Oslo can you go?

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The Nobel Peace Prize is awarded in Oslo.

Oslo is on Central European Standard Time (GMT +12). Without calculating for daylights savings, it’s roughly 6 hours ahead of New York City and 1 hour ahead of London. 


All U.S. citizens are allowed to travel throughout Norway and the Schengen area for 90 days without obtaining a Visa. 

When traveling for over 90 days, though, you must apply for one. For more information check out Schengen Info.

All COVID-19 entry restrictions have been lifted. 

Source: helsenorge.com

Top 2 airports in Oslo: 

Oslo Airport Gardermoen (OSL): This major international airport is only 29 miles from the city center, with 24-hour transportation provided to and from by train, bus, taxi, or airport shuttle. 

Sandefjord Airport, Torp (TRF): This is the second largest international airport, and much further away from the city centre. It provides reliable transportation by taxi, bus, shuttle, or train. 

When traveling, use Ruter. You must have an electric card, which can be downloaded via the Ruter mobile app. 

This allows for the storage of tickets and the keeping of credit on ticket purchases.

Most places in Oslo are within walking distance, but for traveling outside the city, consider using Ruter. 

Women are well respected in Oslo. It is generally a very safe city with low crime rates, but it’s important to always take precautions when traveling alone. 

Be aware of your surroundings, and make sure you have your personal belongings with you at all times.

Oslo temperatures over the course of a year range from 19°F (-7°C) to 71°F (21°C).

If you’re hoping to experience warmer weather, the best time of year to visit is between the end of June and the middle of August.

The snowiest months of the year fall between October and April, with the greatest rainfall usually at the end of August. 

The official language is Norwegian, but most people speak and understand English, Danish and Swedish as well. 

Here are a few Norwegian words and phrases to learn:

Hello: Hallo

Thank you: Takk skal du ha

You’re welcome: værsågod

Excuse me: unnskyld meg

I’m sorry: Beklager

Please: Vær så snill

Good moring: God morgen

Goodnight: God natt

My name is …: Mitt navn er …

Check, please: Regningen vær så snill

I don’t understand: Jeg forstår ikke

Do you speak English?: Snakker du engelsk?

Where is …?: hvor er …?

Call the police: ring politiet

Before you head to Oslo, understand these local customs:

  1. Norwegians appreciate politeness. Try to say “thank you” in their language (“takk skal du ha”) whenever you can.
  2. Because the men are very respectful, women typically make the first move when engaging in conversation.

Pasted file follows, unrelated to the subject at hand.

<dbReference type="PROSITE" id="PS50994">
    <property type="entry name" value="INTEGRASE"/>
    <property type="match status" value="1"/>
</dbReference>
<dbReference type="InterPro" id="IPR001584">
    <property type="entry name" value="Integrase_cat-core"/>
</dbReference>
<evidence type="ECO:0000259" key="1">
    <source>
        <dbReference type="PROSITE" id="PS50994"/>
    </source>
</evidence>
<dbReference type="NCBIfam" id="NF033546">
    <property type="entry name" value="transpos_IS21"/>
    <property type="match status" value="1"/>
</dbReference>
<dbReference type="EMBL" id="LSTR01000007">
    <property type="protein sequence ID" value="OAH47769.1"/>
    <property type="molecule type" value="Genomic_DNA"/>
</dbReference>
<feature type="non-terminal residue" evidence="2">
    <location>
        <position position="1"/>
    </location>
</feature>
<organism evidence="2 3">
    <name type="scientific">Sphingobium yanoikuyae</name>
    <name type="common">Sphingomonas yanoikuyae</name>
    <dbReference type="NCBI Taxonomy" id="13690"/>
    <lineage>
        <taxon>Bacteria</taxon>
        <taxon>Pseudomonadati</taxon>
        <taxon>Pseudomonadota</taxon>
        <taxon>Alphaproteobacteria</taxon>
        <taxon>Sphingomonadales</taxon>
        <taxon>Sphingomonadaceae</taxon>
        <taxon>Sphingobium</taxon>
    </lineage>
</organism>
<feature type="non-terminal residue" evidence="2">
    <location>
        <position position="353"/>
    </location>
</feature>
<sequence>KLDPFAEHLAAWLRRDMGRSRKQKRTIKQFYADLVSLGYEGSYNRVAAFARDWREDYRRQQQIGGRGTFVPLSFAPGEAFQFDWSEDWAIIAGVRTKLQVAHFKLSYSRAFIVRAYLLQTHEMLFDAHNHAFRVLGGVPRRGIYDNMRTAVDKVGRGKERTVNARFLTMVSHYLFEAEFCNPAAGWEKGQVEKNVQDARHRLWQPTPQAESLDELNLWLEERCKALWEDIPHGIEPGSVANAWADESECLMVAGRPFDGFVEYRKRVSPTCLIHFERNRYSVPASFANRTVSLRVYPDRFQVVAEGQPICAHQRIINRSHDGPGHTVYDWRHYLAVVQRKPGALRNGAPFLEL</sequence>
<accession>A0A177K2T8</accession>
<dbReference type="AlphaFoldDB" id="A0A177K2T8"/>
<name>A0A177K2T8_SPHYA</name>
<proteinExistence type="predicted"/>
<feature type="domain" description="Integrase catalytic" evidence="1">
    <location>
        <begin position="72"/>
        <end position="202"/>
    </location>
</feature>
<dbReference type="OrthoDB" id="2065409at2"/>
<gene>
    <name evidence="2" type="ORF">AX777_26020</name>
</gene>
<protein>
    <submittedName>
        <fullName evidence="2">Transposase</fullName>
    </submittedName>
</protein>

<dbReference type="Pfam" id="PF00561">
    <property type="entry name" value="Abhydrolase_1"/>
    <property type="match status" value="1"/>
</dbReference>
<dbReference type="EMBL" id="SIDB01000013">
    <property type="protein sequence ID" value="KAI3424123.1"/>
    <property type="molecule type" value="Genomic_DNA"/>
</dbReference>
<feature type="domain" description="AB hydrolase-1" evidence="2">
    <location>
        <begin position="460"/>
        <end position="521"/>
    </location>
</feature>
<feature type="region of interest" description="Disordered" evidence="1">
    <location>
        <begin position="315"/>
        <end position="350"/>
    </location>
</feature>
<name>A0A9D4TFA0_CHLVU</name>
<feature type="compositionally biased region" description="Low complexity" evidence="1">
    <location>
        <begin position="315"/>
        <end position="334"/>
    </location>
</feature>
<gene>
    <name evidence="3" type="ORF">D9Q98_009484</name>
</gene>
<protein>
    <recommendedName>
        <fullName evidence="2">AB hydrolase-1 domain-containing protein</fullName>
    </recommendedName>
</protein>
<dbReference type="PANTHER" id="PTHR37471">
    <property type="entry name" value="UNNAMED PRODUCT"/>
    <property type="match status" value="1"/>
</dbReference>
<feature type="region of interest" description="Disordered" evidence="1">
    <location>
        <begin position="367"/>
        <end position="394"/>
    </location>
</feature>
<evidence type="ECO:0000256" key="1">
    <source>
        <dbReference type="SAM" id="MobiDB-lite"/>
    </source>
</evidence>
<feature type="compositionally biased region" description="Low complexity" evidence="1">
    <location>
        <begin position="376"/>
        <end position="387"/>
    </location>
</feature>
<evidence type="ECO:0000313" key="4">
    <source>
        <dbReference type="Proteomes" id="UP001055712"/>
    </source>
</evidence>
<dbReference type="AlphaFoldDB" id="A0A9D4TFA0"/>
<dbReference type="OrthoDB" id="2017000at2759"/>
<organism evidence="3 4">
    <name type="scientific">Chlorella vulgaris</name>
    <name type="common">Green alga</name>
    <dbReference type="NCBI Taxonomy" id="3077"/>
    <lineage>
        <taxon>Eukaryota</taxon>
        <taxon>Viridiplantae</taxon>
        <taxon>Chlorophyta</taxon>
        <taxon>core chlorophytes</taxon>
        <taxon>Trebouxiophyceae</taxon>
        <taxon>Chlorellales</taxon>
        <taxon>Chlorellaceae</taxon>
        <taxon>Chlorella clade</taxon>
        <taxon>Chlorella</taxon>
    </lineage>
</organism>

3. Be sure to ask for help when you need it. Norwegians are very independent, and will only offer guidance once you reach out.
  4. To purchase wine or beer, you must be 18, and to purchase hard alcohol, you must be at least 20. Beer and wine are sold until 8PM on week nights, and 6PM on Saturdays. The only store that sells liquor is Vinmonopolet. No alcohol is sold on Sundays.

Oslo’s currency unit is Norwegian Krone (NOK). Approximately 1 USD equals 8.25 NOK. 

Exchanging money in Oslo is simple. You can exchange money at many local banks, airports or Foreign Exchange Bureau stores. 

Oslo can be an expensive place to visit and live in. Taxes are extremely high, in order to allow for free health care, welfare, and education.

Tipping is not expected and very much appreciated. Usually people tip 10 NOK of the total price.

Like most European countries, Norway carries the same two plug types (C and E). 

Your converter should look like this:

european plug

Tap water in Oslo is safe to drink. Bottled water can be purchased in supermarkets, kiosks, gas stations and delis.

WiFi is available in most places, so there should be no trouble gaining access to it. 

If you choose to buy a service, head over to a Telenor or Telia to purchase a prepaid sim card, and make your passport readily available.

Taxi prices are not regulated in Oslo, so it’s recommended that you use the Mivai app to find the cheapest options around.

Norway is extremely welcoming of the LGBTQ+ community.

In 2009, gay marriage was made legal, and in 2013, anti-discrimination laws on gender were passed.

For more information, check LGBTIQ+ Travel.

Oslo was named the European Green Capital of 2019, so it’s essentially an eco-tour in itself.

Here are some must-needed highlights for eco-travelers:

  1. GreenBoats offers boat rentals using recycled materials and all-electric motors.
  2. OsloWay provides private and public tours through the city with a heavy emphasis on sustainable and green experiences.
  3. Oslo Bysykkel has 250 locations in the city center, all which allow for effortless exploration while staying environmentally conscious.



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Stay near Sentrum so you'll be in downtown and city center.


Oslo is on the expensive side, so try to budget USD $135/day during your stay.